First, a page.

Emerging markets offer growth and diversification opportunities for investors’ portfolios, but active management is essential for selecting the best investment opportunities and avoiding risky markets, according to David Wright, Investment Director with Zenith Investment Partners.

Higher economic growth rates can transform into the potential for investors to enjoy higher investment returns, particularly as emerging economies undergo economic transformation, he said.

“Emerging markets currently look compelling from a valuation standpoint compared to more expensive developed markets, particularly with some emerging countries ready to cut interest rates.

“Some emerging markets are ahead of developed nations in easing monetary policy, which is very supportive of share markets and growth potential in an already attractively valued space. This is something which we think is very appealing for portfolios going forward,” said Wright.

“Another benefit is a lack of correlation with developed share markets, providing great diversification benefits. This includes exposure to sectors not generally available locally, such as high-growth technology, which is now the largest sector in emerging markets, and that can enhance long-term investment returns,” Wright said.

However, there is no free lunch with investing and investors need to take on greater risk to achieve those higher returns.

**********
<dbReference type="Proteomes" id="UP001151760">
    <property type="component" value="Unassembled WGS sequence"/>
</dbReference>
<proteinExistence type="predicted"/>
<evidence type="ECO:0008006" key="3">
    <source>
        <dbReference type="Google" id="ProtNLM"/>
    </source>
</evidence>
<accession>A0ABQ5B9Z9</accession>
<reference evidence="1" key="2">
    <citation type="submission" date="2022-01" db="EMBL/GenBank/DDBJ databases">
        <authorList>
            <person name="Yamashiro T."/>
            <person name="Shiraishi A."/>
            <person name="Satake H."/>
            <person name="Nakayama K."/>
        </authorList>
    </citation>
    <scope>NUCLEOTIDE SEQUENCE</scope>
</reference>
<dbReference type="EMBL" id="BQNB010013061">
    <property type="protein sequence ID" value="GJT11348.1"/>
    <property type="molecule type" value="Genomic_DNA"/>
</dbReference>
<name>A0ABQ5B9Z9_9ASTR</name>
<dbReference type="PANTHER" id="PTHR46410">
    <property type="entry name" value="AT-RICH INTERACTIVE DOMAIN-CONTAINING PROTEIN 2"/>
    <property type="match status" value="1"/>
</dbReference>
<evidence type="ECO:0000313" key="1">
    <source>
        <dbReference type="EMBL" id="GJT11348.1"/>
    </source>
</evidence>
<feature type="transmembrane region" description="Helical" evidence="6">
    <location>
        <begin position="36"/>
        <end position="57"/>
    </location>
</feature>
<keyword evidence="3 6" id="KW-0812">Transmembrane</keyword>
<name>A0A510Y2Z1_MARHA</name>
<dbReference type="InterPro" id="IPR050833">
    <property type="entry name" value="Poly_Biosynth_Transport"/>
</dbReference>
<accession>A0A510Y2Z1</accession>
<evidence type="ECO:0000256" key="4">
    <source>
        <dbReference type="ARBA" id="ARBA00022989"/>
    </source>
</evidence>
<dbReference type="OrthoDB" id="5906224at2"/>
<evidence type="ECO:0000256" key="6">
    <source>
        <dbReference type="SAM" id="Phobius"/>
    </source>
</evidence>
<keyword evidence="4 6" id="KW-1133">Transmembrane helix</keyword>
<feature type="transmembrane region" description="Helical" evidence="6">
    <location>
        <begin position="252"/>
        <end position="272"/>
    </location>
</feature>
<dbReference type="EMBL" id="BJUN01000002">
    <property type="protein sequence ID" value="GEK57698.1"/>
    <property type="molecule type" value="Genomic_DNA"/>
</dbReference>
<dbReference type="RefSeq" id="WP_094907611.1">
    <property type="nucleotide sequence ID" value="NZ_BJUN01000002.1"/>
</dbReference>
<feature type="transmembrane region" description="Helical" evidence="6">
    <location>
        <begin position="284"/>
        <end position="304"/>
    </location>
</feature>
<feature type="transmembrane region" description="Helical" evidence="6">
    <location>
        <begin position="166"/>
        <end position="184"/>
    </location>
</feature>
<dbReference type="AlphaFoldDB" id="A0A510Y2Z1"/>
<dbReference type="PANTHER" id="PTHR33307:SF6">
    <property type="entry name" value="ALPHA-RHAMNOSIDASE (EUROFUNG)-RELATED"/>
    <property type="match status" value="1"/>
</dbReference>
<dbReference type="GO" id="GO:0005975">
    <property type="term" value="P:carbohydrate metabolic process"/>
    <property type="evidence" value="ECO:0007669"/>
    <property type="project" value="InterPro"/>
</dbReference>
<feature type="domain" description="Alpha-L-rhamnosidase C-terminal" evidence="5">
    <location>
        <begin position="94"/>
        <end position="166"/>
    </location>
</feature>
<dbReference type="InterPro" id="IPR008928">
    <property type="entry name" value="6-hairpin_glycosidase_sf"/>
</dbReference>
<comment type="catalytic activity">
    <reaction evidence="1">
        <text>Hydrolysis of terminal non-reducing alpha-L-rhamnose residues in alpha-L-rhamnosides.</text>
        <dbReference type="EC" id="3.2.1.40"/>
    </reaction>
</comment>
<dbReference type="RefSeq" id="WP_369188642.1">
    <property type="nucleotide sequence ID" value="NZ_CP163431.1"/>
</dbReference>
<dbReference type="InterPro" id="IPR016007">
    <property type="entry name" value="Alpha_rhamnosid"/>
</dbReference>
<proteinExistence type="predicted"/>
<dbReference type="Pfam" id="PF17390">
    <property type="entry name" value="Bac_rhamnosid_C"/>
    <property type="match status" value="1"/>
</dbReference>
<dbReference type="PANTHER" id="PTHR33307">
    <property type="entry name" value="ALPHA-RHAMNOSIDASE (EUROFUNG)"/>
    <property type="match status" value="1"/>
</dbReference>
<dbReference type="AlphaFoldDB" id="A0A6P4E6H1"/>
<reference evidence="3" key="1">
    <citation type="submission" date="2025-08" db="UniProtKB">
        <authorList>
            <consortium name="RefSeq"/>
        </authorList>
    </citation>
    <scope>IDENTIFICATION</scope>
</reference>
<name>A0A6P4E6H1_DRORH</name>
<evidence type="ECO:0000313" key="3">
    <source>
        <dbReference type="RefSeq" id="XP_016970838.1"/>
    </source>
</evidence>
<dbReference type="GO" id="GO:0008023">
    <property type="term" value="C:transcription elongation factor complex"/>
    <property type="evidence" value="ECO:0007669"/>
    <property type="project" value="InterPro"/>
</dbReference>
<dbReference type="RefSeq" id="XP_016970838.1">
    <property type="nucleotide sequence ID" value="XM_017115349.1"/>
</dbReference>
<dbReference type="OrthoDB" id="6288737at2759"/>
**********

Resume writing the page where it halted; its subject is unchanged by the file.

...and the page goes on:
“The main risks with emerging market investing are regulatory uncertainty, and economic and political instability. You can see that with the Russia-Ukraine and Israel-Hamas conflicts. However, there is vast diversity within the asset class across countries and regions,” he said.

“Vietnam and India, for example, are experiencing rapid economic growth being driven by factors such as increasing urbanisation, relatively young workforces and populations that are growing more rapidly than in developed markets. The governments in those countries are also supporting reforms to encourage economic growth.

“On the other hand, you’ve got some emerging market countries particularly in Latin America and South America, for example, that are facing a lot more political instability, high inflation and currency depreciation. Here, emerging market investing carries a higher risk.

“China too has been more volatile given concerns around the property sector. Its debt-fuelled real estate sector has dragged down economic growth overall, as highlighted by the collapse of Evergrande. We’re still seeing the Evergrande hangover with a material pipeline of unfinished projects and a significant decline in consumer confidence. Through our active manager selections, we are maintaining an underweight exposure to the Chinese market given concerns about the property sector, slowing economic growth and potential contagion.”

According to Wright, this highlights the importance of active management to navigate the greater risks of investing in emerging markets.

“We are very strong advocates of using active managers in less efficient emerging markets. The huge benefit of active managers is that they are spending their research time and resources on the ground in different countries meeting with regulators, politicians and importantly, researching and meeting with companies to gain greater information about investment opportunities and risks. This is essential for effective emerging market investing,” he said.